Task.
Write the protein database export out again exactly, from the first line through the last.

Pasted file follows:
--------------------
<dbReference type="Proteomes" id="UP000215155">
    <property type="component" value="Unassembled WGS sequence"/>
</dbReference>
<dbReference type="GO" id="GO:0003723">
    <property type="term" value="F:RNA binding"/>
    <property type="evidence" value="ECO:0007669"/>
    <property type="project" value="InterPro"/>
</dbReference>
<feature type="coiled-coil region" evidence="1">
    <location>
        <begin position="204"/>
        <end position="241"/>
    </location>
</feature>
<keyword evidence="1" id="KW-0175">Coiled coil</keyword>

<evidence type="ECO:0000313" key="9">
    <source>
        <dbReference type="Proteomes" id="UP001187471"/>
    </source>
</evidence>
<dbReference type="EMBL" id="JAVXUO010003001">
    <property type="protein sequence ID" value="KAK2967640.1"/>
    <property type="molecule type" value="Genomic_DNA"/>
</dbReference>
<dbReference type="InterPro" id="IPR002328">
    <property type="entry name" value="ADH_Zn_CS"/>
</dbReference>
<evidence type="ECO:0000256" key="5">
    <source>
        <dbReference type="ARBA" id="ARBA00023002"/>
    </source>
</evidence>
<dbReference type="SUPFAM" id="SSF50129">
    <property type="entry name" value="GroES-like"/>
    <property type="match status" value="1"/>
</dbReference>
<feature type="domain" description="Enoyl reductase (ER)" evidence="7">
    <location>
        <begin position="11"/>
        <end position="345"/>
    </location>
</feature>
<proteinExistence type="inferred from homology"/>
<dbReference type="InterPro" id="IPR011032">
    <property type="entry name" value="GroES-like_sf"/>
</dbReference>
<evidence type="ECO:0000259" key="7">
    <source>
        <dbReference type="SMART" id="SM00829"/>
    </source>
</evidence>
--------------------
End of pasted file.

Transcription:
<dbReference type="Proteomes" id="UP000215155">
    <property type="component" value="Unassembled WGS sequence"/>
</dbReference>
<dbReference type="GO" id="GO:0003723">
    <property type="term" value="F:RNA binding"/>
    <property type="evidence" value="ECO:0007669"/>
    <property type="project" value="InterPro"/>
</dbReference>
<feature type="coiled-coil region" evidence="1">
    <location>
        <begin position="204"/>
        <end position="241"/>
    </location>
</feature>
<keyword evidence="1" id="KW-0175">Coiled coil</keyword>

<evidence type="ECO:0000313" key="9">
    <source>
        <dbReference type="Proteomes" id="UP001187471"/>
    </source>
</evidence>
<dbReference type="EMBL" id="JAVXUO010003001">
    <property type="protein sequence ID" value="KAK2967640.1"/>
    <property type="molecule type" value="Genomic_DNA"/>
</dbReference>
<dbReference type="InterPro" id="IPR002328">
    <property type="entry name" value="ADH_Zn_CS"/>
</dbReference>
<evidence type="ECO:0000256" key="5">
    <source>
        <dbReference type="ARBA" id="ARBA00023002"/>
    </source>
</evidence>
<dbReference type="SUPFAM" id="SSF50129">
    <property type="entry name" value="GroES-like"/>
    <property type="match status" value="1"/>
</dbReference>
<feature type="domain" description="Enoyl reductase (ER)" evidence="7">
    <location>
        <begin position="11"/>
        <end position="345"/>
    </location>
</feature>
<proteinExistence type="inferred from homology"/>
<dbReference type="InterPro" id="IPR011032">
    <property type="entry name" value="GroES-like_sf"/>
</dbReference>
<evidence type="ECO:0000259" key="7">
    <source>
        <dbReference type="SMART" id="SM00829"/>
    </source>
</evidence>